The tribal factions will be out in force for the East Midlands derby between Nottingham Forest and Derby County today but one of the keenest observers will be some 5,000 miles away.
The former Forest, Derby and England winger Alan Hinton follows the fortunes of the two clubs avidly from his home in Washington State and it still pains him to think that the legacies of Brian Clough have been squandered.
The 94th meeting of the rivals coincides with this week’s 10th anniversary of the death of Clough and the two sets of fans will rise as one at the City Ground to celebrate the achievements of their former manager. Across the Atlantic, Hinton will relive his own personal memories of a unique character.
“Never a day goes by when I don’t think about Brian Clough and his sidekick Peter Taylor,” said Hinton. “And the memories always bring a smile to my face. Forest and Derby are what I call ‘little big clubs’. They have had success in the past without having the massive fan bases of the so-called giants. The common factor for both is Clough and Taylor. When they were in their prime, they were unstoppable. It saddens me to see them outside the top flight now and it goes to show how much the legacy of the great man has been lost when you consider how far they have slipped behind the top clubs.
“Hopefully there are better times ahead for them both. They seem to have strong characters as managers and that is what football is about.
“By bringing back Stuart Pearce Forest have recruited someone who is popular with the fans and he seems to have energised the club again. He has also put his foot down and made his presence felt.
“Steve McClaren has had experience of managing in Germany and Holland as well as being in charge of the England team so Derby are in safe hands too. Ideally, I would want both of them to win promotion to the Premier League and if my other former club Wolves could join them, that would be just about perfect.”
Hinton moved to North America to play and coach after a 15-year career with Wolves, Forest and Derby, winning the First Division title twice during his eight-year spell at the Baseball Ground. “Peter Taylor tapped me up quite blatantly when I was at Forest,” recalled Hinton. “I was playing cricket one day and he approached me and said they were going to buy a centre-half, a centre-forward and then they were coming in for me.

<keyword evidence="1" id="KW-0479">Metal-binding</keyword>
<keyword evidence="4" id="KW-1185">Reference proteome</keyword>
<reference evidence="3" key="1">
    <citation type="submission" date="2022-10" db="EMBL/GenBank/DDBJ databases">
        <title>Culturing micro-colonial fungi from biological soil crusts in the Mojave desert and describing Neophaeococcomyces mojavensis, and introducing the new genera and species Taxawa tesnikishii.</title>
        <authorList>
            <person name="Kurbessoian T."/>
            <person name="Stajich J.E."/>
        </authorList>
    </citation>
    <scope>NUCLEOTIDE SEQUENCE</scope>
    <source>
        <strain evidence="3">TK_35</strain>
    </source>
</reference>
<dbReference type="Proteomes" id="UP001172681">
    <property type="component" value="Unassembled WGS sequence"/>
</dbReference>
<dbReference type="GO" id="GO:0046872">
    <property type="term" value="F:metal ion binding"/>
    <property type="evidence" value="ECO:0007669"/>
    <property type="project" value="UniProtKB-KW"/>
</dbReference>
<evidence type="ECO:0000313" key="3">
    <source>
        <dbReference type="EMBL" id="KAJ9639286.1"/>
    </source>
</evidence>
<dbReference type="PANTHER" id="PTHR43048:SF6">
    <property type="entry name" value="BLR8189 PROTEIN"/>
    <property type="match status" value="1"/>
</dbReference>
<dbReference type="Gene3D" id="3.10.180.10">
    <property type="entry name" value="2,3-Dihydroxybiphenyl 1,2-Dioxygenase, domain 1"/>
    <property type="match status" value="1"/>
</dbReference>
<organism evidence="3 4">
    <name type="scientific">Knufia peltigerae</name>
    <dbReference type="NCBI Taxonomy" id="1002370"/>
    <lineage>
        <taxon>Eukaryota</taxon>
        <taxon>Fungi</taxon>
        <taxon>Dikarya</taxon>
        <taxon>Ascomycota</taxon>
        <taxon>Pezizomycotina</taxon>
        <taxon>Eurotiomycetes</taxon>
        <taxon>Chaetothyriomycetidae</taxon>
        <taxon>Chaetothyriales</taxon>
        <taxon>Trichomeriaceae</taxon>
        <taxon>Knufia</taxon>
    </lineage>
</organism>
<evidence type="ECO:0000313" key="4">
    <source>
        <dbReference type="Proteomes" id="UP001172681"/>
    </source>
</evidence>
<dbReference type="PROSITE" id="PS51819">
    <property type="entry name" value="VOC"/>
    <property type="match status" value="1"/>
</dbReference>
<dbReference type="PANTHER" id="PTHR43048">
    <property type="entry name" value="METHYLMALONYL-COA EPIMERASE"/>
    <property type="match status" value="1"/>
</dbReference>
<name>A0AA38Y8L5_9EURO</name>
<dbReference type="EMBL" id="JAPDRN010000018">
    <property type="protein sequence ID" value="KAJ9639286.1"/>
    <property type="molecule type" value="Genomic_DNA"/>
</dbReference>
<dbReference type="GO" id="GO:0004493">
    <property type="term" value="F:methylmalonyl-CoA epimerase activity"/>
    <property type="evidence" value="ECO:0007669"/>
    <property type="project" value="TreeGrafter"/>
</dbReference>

“In the end they signed Roy McFarland, John O’Hare and me for £100,000 and we were at the heart of the team that won two titles. Cloughie was unique. He got away with things other managers could never attempt.
“One day at the training ground he told me to go and do some press-ups in the nettles behind the goal. I said: ‘I’m not doing that. How will that make me a good player?’ If you stood up to him he liked that and respected you.”
Clough tried to re-sign Hinton after he had taken over at Forest, at the end of the player’s time at Derby. The winger’s son Matthew, aged eight, died from leukemia and Hinton got a call from the Forest manager asking him to move to the City Ground.
“They [Clough and Taylor] reckoned I could go on and play till I was 38 or 39,” said Hinton. “If I had done I would have won another title with Forest and the European Cup. But I was in a bit of a state after Matthew died and was drinking a lot. I knew I had to go and start my life over again so I went to North America.
“I owe such a lot to Cloughie. Would Cloughie have been successful today? Of course he would. He would have surrounded himself with people and players he could trust and got the best out of them.”
Nottingham Forest v Derby County is live on Sky Sports 1 today, kick-off 1.15pm.Reuse content